web analytics

TRIED & TESTED: SCHOLL AND COMPEED CRACKED HEEL REPAIR CREAMS

Few things will ruin a gorgeous pair of strappy sandals as quickly as unsightly cracked heels. Elizabeth Hurley was vilified in the fashion press when she sported the ailment a few years ago and, aside from looking rather unattractive, they can also be quite painful. If left untreated they can actually split and bleed which can be agony to walk on.

Cracked heels are caused by “inflexible skin being put under pressure,” according to Scholl. The inflexible skin can be caused by either “thick hard skin around the heels” or “dehydrated skin around the heels” caused by things like the weather, wearing open shoes, your natural skin type or your age. Meanwhile the pressure on the heel is caused by everything you would expect – walking or standing for long periods and a lack of support around the heel area from open backed footwear, with obesity or pregnancy having the potential to increase that pressure.

Obviously Scholl know their stuff as they have been promoting foot health for over 100 years and remain the best-known brand for people suffering from anything from a corn or athletes’ foot to a fungal nail infection and everything in between. Obviously they also have a cream to treat cracked heels. However they now face competition from none other than Compeed.

You may know Compeed best for their blister plasters (which have saved my poor feet additional agony on more than one occasion) but they now also manufacture a cracked heel cream as well as bunion and corn remedies.

As someone who has always turned to Scholl products to deal with any foot-related problems, I was curious to see how this measured up. With that in mind, when I came under attack from the dreaded cracked heel myself (a pretty mild case but prevention is better than cure) I decided to try both and compare the results. Two feet – two creams. One on each foot. I have to admit that it was a pretty close call but there was a winner. Here are the results.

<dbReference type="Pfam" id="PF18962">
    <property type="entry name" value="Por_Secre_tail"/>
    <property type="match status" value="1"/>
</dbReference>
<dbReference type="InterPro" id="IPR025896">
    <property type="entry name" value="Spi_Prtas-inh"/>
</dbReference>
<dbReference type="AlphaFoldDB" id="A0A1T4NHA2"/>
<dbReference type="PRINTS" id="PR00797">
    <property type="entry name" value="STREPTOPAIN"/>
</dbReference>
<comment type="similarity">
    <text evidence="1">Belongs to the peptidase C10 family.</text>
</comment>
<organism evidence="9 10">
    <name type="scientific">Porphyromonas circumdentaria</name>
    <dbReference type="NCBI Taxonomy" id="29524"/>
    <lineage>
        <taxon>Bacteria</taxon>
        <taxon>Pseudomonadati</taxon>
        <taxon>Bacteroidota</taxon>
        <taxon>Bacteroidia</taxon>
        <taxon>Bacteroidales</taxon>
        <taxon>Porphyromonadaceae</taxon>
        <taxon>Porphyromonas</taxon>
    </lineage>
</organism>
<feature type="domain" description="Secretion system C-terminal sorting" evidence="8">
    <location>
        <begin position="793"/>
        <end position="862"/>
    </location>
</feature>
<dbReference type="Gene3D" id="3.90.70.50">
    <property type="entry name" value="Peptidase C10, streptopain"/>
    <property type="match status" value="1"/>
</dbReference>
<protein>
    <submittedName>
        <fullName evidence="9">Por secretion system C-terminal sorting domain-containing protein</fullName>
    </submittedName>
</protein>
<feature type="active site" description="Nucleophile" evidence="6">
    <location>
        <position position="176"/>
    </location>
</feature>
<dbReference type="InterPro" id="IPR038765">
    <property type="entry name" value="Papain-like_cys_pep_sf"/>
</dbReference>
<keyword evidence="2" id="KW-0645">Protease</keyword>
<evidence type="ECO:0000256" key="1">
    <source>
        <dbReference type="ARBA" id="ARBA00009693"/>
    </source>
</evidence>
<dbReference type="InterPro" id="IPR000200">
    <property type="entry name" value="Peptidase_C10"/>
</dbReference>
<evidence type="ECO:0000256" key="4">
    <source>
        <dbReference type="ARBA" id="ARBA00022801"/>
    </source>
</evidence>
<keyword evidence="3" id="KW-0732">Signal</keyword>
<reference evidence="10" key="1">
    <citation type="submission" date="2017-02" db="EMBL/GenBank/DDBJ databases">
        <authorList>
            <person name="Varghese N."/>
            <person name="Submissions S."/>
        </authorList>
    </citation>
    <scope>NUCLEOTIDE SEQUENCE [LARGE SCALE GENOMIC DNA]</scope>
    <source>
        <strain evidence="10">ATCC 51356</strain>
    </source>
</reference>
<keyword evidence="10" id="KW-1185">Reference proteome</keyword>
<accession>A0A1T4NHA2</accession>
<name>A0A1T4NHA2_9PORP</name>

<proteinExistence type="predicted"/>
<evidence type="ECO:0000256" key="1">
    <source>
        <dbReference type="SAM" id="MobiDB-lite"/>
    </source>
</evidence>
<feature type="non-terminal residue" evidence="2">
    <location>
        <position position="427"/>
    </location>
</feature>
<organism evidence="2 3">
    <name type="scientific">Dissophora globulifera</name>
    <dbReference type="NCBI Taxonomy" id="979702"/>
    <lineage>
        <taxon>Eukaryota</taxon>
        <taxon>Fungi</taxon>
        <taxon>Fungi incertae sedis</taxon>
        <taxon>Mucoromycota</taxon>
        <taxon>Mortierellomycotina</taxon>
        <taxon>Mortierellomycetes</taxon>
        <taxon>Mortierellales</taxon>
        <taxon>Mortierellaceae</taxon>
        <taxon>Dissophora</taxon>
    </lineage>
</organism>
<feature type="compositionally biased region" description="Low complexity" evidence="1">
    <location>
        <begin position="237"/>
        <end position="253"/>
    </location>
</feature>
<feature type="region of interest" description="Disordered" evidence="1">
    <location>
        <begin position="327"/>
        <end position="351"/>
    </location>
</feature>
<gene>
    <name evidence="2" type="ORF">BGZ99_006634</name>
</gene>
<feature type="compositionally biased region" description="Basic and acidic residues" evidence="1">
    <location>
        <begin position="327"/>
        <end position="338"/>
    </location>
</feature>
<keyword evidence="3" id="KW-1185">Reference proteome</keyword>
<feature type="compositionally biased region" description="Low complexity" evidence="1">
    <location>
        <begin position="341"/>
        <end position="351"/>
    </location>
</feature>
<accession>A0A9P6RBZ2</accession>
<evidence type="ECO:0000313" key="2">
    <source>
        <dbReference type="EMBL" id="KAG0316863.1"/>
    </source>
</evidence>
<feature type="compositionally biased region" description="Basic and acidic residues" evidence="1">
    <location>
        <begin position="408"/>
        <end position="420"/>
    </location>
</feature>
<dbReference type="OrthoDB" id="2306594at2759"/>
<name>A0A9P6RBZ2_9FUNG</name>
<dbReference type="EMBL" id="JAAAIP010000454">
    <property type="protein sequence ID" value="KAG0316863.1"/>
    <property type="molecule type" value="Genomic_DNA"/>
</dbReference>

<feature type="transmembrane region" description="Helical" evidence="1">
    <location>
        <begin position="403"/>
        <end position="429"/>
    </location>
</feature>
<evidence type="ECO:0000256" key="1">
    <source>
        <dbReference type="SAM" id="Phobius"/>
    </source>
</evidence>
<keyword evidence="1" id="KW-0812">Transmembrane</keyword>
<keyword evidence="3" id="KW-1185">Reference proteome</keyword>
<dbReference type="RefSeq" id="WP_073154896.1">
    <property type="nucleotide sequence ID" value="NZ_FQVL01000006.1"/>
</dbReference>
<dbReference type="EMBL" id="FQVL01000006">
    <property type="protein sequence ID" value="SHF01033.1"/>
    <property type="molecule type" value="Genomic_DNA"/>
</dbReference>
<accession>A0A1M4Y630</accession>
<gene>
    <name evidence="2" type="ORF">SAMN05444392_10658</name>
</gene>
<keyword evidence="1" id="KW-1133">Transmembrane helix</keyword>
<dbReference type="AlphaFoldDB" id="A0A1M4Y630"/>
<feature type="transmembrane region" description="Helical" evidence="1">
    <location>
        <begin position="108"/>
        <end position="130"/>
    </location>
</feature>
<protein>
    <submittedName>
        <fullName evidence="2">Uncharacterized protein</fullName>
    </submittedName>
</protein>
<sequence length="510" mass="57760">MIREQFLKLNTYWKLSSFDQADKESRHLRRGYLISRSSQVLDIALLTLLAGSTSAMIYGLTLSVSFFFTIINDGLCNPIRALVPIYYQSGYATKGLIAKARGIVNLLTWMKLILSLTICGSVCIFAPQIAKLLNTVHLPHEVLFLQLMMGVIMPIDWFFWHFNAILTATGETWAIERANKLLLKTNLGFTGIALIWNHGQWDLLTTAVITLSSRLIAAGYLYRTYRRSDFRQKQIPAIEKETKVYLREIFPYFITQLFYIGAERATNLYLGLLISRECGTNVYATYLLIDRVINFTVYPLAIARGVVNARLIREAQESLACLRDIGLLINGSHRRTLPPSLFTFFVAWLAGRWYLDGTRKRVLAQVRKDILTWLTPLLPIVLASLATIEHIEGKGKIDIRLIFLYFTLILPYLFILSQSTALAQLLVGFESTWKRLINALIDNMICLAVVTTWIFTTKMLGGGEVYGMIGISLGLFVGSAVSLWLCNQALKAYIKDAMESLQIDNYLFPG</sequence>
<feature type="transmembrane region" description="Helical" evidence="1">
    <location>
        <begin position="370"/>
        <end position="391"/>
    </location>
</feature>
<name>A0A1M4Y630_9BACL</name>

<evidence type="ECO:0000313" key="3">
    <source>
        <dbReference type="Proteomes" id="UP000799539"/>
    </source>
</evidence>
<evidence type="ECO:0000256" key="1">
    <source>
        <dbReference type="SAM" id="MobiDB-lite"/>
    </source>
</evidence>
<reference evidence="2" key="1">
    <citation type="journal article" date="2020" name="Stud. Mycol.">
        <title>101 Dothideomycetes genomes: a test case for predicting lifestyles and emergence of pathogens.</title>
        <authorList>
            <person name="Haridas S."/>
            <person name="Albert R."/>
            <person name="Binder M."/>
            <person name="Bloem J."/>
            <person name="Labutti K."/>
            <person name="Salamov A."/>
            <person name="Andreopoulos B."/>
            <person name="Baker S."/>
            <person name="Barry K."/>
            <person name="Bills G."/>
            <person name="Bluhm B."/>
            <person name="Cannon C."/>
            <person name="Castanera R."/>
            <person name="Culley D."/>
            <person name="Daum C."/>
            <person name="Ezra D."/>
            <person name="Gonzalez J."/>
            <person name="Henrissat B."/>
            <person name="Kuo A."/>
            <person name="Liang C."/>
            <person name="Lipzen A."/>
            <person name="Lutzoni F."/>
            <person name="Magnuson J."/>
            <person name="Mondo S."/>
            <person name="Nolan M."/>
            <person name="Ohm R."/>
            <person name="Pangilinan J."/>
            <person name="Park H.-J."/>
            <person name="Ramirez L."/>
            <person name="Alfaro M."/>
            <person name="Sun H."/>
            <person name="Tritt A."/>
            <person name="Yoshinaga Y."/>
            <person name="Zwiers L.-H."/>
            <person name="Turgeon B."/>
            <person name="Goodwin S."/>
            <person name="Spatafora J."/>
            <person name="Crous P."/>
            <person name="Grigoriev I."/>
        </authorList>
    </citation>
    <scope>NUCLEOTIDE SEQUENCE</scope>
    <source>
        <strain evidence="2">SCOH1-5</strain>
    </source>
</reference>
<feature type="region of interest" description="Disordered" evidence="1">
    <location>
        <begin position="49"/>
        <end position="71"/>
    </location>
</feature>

Right Foot – Compeed Overnight Cracked Heel Cream (Extra moisturising formula for dry and rough skin)

This promises visible results after just one overnight application and while there was definitely an improvement in my heel I expected a bit more. Undeterred I applied it again the next morning after my shower and went about my business. By that evening I could see that my heel was definitely a lot better and I went through the overnight application motions again. By day two there was a significant improvement in my heel and by the third day it was cleared up completely, although I continued to use it until the tube was gone to prevent a recurrence.

Verdict: 8.5/10

Left foot – Scholl Cracked Heel Repair Cream (Active K Plus)

After applying this overnight, the results were far more immediate than the Compeed cream. My heel was much better and I actually thought about not applying it for the daytime but in the spirit of the experiment, I did. This claims to repair the problem over seven days with visible results in three; however I was hugely impressed with the results after just one day. I reapplied it that night and the next day there wasn’t any additional improvement that I could see – although it wasn’t any worse. By the third day my heel looked fine but still felt a bit rough in a couple of areas. This could possibly be because I had a slight injury on the base of my foot so I may have been adjusting my weight differently on my left side to my right side but I was still surprised by this.

8.45/10

Overall verdict: Both do what they say on the tin and work quickly to clear the problem. The Compeed pipped the Scholl at the post as my right heel was perfectly smooth and crack-free after using this, whereas my left heel was still slightly rough (although this did clear up over the next couple of days). As I said, this could be because of an injury and honestly either of these products will do the job – it’s just a matter of personal preference. If your heels are cracked to the point of bleeding however it is best to ask your doctor’s advice as it is not advisable to apply these formulations in this situation.

Related posts: